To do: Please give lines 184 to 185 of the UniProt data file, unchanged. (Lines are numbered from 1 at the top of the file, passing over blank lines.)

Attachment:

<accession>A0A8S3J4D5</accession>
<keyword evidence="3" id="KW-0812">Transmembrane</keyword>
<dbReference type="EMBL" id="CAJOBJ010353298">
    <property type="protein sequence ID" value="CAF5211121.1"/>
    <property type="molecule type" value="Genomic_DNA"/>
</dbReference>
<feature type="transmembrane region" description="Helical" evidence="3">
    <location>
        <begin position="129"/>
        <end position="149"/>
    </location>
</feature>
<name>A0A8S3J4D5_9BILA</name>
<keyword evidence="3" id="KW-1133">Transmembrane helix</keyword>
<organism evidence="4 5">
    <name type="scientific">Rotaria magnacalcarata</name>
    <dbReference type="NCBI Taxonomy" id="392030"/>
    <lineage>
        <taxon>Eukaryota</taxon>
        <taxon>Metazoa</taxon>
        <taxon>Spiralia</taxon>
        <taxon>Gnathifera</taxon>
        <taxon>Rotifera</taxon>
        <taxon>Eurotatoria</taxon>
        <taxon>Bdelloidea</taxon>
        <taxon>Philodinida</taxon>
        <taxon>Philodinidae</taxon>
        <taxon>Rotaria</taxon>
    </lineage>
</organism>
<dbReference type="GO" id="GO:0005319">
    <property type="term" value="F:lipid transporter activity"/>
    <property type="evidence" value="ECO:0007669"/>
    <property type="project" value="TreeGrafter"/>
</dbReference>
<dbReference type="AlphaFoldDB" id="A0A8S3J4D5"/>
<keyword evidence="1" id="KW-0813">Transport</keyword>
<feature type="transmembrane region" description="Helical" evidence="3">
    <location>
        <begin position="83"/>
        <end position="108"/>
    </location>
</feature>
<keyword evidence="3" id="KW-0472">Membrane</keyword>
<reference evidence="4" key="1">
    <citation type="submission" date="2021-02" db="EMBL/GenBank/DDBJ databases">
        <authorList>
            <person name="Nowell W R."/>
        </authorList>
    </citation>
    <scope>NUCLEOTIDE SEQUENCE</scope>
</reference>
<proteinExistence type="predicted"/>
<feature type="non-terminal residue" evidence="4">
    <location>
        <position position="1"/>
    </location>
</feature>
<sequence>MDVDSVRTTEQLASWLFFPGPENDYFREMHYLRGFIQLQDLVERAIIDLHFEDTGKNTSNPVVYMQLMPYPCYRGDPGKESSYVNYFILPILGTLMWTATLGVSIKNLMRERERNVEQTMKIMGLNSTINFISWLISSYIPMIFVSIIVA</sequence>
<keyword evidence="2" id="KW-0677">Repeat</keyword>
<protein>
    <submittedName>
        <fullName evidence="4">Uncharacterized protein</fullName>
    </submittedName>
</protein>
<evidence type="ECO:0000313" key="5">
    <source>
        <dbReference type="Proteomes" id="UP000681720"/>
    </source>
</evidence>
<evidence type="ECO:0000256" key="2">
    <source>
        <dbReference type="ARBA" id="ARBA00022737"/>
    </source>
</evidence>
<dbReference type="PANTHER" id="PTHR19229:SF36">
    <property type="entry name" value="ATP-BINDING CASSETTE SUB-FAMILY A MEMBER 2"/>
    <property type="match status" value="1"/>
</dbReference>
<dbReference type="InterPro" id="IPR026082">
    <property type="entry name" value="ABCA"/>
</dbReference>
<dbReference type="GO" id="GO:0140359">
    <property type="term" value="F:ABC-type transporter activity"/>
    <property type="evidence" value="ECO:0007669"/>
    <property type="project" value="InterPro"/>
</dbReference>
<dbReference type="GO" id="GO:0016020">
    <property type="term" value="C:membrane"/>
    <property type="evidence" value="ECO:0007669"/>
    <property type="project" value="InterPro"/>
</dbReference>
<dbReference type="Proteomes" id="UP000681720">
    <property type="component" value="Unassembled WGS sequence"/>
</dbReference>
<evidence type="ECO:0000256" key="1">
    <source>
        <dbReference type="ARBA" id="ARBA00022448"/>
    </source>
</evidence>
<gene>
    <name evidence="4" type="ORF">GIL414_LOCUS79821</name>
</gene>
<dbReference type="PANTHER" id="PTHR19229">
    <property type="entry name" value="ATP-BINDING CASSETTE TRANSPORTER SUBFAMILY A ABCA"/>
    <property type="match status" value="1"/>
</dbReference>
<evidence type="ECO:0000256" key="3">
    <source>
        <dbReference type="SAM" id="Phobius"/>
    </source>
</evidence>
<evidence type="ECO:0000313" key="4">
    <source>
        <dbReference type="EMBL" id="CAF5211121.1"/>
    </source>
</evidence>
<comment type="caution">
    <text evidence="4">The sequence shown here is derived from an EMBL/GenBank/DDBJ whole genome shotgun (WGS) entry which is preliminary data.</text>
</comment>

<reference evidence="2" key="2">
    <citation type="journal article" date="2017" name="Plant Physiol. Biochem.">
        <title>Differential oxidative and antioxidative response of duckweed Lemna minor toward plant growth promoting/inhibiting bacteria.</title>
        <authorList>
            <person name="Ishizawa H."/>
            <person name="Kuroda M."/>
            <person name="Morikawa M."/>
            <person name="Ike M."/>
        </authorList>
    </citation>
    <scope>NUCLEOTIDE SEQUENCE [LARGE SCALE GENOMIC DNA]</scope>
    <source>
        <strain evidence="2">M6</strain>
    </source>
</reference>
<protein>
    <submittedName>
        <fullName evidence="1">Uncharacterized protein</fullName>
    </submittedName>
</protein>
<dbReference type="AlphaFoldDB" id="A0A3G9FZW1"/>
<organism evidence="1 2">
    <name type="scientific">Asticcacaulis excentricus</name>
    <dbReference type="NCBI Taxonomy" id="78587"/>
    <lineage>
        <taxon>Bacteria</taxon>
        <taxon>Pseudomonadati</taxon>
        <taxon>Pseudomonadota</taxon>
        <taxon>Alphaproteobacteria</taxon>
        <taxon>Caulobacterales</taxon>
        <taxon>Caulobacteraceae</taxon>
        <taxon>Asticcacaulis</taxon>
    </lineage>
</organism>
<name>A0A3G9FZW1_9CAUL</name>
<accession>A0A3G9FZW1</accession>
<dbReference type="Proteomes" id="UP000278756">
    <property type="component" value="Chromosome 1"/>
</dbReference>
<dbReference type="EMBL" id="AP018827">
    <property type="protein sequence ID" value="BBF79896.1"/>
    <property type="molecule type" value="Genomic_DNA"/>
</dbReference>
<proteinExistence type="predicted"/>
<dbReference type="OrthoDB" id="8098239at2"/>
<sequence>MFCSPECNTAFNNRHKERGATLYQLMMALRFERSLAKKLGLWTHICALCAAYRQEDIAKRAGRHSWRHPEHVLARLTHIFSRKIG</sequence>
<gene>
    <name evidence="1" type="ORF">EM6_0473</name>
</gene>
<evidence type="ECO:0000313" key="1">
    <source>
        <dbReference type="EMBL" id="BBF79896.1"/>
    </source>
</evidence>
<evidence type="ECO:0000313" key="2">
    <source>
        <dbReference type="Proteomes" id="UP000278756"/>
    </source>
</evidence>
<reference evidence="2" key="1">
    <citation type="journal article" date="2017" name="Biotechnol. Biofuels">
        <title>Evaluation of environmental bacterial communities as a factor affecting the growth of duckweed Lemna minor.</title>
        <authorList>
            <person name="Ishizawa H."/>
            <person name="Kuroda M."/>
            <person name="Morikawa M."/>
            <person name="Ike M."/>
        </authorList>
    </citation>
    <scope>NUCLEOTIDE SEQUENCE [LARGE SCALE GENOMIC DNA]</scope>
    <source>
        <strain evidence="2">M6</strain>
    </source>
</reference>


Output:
            <person name="Ishizawa H."/>
            <person name="Kuroda M."/>